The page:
Multi-disciplinary antimicrobial strategies for improving orthopaedic implants to prevent prosthetic joint infections in hip and knee.

August 27, 2016 at 6:10 pm

J Orthop Res. 2016 Feb;34(2):177-86.

Getzlaf MA1, Lewallen EA1, Kremers HM2, Jones DL1,3, Bonin CA1, Dudakovic A1, Thaler R1, Cohen RC4, Lewallen DG1, van Wijnen AJ1.

Author information

1Department of Orthopedic Surgery, Mayo Clinic, 200 1st St SW, Rochester, Minnesota 55905.

2Department of Health Sciences Research, College of Medicine, Mayo Clinic, 200 1st St SW, Rochester, Minnesota 55905.

3Department of Biomedical Engineering and Physiology, Mayo Clinic, 200 1st St SW, Rochester, Minnesota 55905.

4Reconstructive Research and Development, Stryker Orthopedics, 325 Corporate Drive, Mahwah, New Jersey 07430.

Abstract

Like any foreign object, orthopaedic implants are susceptible to infection when introduced into the human body. Without additional preventative measures, the absolute number of annual prosthetic joint infections will continue to rise, and may exceed the capacity of health care systems in the near future. Bacteria are difficult to eradicate from synovial joints due to their exceptionally diverse taxonomy, complex mechanistic attachment capabilities, and tendency to evolve antibiotic resistance. When a primary orthopaedic implant fails from prosthetic joint infection, surgeons are generally challenged by limited options for intervention. In this review, we highlight the etiology and taxonomic groupings of bacteria known to cause prosthetic joint infections, and examine their key mechanisms of attachment. We propose that antimicrobial strategies should focus on the most harmful bacteria taxa within the context of occurrence, taxonomic diversity, adhesion mechanisms, and implant design. Patient-specific identification of organisms that cause prosthetic joint infections will permit assessment of their biological vulnerabilities. The latter can be targeted using a range of antimicrobial techniques that exploit different colonization mechanisms including implant surface attachment, biofilm formation, and/or hematogenous recruitment. We anticipate that customized strategies for each patient, joint, and prosthetic component will be most effective at reducing prosthetic joint infections, including those caused by antibiotic-resistant and polymicrobial bacteria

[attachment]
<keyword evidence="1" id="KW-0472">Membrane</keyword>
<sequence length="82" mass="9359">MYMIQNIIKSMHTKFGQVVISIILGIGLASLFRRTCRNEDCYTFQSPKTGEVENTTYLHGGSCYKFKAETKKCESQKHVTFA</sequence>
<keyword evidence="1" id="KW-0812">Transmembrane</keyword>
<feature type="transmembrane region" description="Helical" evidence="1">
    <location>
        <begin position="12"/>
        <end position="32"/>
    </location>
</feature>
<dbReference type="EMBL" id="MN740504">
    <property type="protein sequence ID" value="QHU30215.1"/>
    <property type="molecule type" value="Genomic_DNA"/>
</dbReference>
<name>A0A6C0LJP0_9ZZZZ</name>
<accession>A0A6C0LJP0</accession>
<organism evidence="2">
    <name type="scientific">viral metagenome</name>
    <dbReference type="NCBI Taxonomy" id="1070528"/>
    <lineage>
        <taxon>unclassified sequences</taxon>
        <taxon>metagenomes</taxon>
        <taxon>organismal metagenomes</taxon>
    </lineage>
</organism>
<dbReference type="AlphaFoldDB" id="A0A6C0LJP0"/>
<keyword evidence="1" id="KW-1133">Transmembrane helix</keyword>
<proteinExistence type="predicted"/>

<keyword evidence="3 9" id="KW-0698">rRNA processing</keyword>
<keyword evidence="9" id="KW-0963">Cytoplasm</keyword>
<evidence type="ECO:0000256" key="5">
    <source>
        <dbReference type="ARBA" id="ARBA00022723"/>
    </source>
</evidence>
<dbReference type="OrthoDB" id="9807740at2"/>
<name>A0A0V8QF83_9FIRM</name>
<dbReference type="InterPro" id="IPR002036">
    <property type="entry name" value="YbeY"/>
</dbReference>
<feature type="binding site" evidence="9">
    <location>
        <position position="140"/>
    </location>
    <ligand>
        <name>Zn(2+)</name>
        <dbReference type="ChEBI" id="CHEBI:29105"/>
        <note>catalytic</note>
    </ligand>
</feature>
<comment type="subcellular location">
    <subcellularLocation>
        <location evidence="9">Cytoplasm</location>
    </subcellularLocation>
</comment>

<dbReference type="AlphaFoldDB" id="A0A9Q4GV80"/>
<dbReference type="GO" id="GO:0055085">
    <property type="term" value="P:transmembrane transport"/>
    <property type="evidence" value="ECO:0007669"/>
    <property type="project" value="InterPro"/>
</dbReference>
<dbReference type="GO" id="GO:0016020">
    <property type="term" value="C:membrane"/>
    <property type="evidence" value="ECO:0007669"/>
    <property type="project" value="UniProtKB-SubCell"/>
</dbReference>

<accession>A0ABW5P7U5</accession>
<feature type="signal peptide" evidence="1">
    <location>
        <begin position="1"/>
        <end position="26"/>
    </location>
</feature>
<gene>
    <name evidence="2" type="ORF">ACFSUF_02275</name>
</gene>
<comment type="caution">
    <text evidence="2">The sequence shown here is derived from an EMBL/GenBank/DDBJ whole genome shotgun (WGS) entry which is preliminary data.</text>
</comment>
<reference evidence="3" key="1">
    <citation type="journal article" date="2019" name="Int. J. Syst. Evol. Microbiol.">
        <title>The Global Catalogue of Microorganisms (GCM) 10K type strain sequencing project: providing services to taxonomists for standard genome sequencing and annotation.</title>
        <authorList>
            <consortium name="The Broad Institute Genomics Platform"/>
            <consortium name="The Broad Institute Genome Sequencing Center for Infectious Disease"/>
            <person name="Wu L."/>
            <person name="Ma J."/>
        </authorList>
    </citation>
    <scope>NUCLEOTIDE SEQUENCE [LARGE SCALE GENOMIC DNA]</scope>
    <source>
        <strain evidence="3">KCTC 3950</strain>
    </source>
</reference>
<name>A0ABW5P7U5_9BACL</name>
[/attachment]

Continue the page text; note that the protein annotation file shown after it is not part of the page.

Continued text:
PDF

https://www.ncbi.nlm.nih.gov/pmc/articles/PMC4824296/pdf/nihms773952.pdf

Entry filed under: Antimicrobianos, Bacterias, Bacteriemias, Desinfection and Sterilization, Epidemiología, FIEBRE en el POSTOPERATORIO, Health Care-Associated Infections, Infecciones nosocomiales, Infecciones osteo-articulares-musculares, Infecciones relacionadas a prótesis, Inmunizaciones, Metodos diagnosticos, Profilaxis Antibiótica en Cirugía - PAC, REPORTS, REVIEWS, Update. Tags: .

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